Two cousins, wondering where the snow and ice went ... and when it will be warm enough to go swimming? Hopefully a long Danish winter where bulky jumpsuits are necessary but inconvenient will soon be over. Playing ball, jumping and scraping knees will replace running noses.
I think the last entry was in November 2004. And the one before that in Ma 2004. That's close to two years ago. So many things have changed since. The product is a success but we left the US for Denmark, where published cartoons have proven that any sword can be touched by a mighty pen. Two years is too much to recap. Besides, blogs are for what happens now. Days past are past, month and years lost in ancient history. So, it is now. And, yes, looking out in the Hamlet this morning, there was a thaw this morning.
Listened to the Verbivores in A Way with Words on KPBS/NPR -- a great inspiration that always brings something new to the proverbial table. In a discussion of Retronyms they defined this interesting class of words as "new names replacing old words, which have been made obsolete by new technology", typically by adding a specific adjective. Examples are acoustic guitar, analog watch, silent movie, snail mail etc. etc.
Despite the word class' age and potential impact there is a surprisingly little discussion. A brief Google revealed no more than 2,430 pages about retronyms. In contrast it found 83,400 hits on antonyms and millions on synonyms! In my entirely autodidactical view, the value of retronyms lies in the ability to illustrate technology penetration and market acceptance.
Traditional penetration curves shows a technology's adaptation percentage over time. The same may be revealed by the public embrace of a retronym: Despite several landmark inventions, "photography" sufficed for almost a century; today it is either "film photography" or "digital photography". Either "conventional camera" or "digital camera". The retronym shows a penetration, which inevitably have exceeded a certain mass market size to warrant the need for a new word.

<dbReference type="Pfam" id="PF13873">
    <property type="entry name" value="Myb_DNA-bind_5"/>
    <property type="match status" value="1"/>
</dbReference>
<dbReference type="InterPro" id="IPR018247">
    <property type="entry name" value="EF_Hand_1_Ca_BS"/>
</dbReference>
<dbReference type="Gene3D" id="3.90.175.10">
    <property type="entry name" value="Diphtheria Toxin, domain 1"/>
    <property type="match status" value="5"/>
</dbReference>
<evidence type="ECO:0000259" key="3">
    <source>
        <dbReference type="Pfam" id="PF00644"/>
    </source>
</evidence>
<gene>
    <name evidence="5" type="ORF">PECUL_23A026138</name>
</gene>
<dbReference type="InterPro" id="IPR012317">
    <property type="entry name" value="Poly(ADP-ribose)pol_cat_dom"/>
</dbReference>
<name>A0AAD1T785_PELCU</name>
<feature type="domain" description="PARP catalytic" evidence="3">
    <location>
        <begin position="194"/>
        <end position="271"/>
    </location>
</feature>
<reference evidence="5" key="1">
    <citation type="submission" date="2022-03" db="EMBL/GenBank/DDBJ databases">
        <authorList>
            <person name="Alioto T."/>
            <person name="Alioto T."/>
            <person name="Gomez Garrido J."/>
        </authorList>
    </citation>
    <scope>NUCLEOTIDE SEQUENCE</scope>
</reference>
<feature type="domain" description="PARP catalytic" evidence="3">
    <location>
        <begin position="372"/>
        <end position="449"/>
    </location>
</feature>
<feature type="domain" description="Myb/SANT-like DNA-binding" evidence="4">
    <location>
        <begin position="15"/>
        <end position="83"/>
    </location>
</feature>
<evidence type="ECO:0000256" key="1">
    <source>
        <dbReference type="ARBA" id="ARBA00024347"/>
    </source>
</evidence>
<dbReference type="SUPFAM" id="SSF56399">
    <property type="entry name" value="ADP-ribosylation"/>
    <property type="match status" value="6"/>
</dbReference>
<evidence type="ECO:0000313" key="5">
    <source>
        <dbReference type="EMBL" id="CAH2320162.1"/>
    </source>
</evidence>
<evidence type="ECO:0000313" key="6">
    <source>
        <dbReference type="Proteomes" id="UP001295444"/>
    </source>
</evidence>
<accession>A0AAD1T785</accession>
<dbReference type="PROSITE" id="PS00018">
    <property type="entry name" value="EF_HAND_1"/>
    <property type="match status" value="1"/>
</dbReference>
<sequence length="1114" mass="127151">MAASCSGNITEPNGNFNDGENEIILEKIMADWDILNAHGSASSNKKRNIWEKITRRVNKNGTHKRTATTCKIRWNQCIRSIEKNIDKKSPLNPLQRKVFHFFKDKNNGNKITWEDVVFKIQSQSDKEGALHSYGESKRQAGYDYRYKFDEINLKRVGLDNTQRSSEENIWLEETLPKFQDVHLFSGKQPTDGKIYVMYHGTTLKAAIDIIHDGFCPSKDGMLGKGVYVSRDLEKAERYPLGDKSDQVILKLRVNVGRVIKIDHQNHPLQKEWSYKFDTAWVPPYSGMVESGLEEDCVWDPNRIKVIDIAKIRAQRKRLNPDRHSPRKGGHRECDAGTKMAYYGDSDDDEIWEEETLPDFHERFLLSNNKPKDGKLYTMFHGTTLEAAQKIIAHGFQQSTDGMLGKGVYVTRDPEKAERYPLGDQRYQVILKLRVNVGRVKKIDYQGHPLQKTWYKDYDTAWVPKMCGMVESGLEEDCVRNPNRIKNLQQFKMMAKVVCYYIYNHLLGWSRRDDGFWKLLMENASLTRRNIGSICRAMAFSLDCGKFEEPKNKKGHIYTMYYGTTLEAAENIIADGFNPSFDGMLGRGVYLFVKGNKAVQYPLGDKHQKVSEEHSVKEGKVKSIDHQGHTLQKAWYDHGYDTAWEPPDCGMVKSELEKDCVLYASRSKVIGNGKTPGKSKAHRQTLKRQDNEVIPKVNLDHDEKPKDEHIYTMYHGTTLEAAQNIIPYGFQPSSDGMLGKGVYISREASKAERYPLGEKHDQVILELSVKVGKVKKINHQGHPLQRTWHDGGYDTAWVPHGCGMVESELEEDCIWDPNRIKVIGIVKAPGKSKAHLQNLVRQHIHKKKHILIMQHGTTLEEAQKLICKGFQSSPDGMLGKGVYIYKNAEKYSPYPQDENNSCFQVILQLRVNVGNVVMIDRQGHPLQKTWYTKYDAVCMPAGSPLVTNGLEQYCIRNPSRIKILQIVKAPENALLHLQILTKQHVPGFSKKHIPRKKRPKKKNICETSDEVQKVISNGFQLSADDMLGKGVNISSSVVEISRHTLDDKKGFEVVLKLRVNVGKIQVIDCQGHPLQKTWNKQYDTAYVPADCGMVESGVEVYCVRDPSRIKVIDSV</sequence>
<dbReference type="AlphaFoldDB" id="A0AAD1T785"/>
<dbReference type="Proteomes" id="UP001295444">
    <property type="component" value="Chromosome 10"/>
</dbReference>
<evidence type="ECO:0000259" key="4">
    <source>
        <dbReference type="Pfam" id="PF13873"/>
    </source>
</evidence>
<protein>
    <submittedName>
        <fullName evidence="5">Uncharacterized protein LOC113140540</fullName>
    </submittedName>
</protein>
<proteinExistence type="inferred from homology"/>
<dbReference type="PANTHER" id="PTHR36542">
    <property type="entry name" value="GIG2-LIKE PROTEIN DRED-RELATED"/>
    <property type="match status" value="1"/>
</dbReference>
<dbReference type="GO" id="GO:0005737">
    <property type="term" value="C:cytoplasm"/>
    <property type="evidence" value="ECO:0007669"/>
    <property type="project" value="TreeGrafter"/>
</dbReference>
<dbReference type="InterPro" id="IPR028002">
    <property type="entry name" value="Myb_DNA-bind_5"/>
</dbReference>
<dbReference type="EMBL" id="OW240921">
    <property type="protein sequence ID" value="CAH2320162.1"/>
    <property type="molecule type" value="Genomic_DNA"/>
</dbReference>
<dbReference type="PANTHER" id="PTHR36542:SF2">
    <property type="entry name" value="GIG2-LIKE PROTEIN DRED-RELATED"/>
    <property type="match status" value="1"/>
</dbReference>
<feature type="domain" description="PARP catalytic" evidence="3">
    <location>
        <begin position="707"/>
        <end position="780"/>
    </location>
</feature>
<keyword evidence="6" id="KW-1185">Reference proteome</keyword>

Being Danish with most of my wonderfully family in Scandinavia, I do find myself going through airports with more than notebooks and business suits. The hassle of everyday business travel is nothing compared to the hoops and loops required to keep the young ones distracted and thus happy travelers.
The amount of extra gear required for fun and safe transportation for family with small kids is unbelievable; equally so is the potential cost! If you don't subscribe to the concept of buying a new device -- such as a roll-aboard with build-in toddler seat or a car seat with its own set of wheels -- for every new challenge, consider strapping the daily car seat on to a simple $9 luggage carrier.
The contraption handles any gate transfer easily and on the plane the luggage cart fits neatly underneat the seat in front of the little one riding high...
Sat next to a quiet Marine in a plane yesterday. He was 19 in Somalia, one of the last to be pulled out. He has been in every conflict since. He has lost friends in Iraq too, yet he is ready to return -- believing his job will take years and hoping it will be enough. For now he spends as much time as he can with his 6 year old daughter.
Two quotes spring to mind:
"All that is necessary for the triumph of evil is that good men do nothing"
"In peace the sons bury their fathers, but in war the fathers bury their sons"
I wish him all the best, wise decision makers most of all!
Petco Park, the way ball parks needs to be designed -- excellent view to San Diego Padres making the series 2-1 over San Francisco Giants. There is something spectacular about having the outburst of 42,000 fans explained by a connoisseur capable of catering to details of speed far surpassing the human eye. And, all that while enjoying reasonable Sushi on the Toyota deck... Thank you, Eric!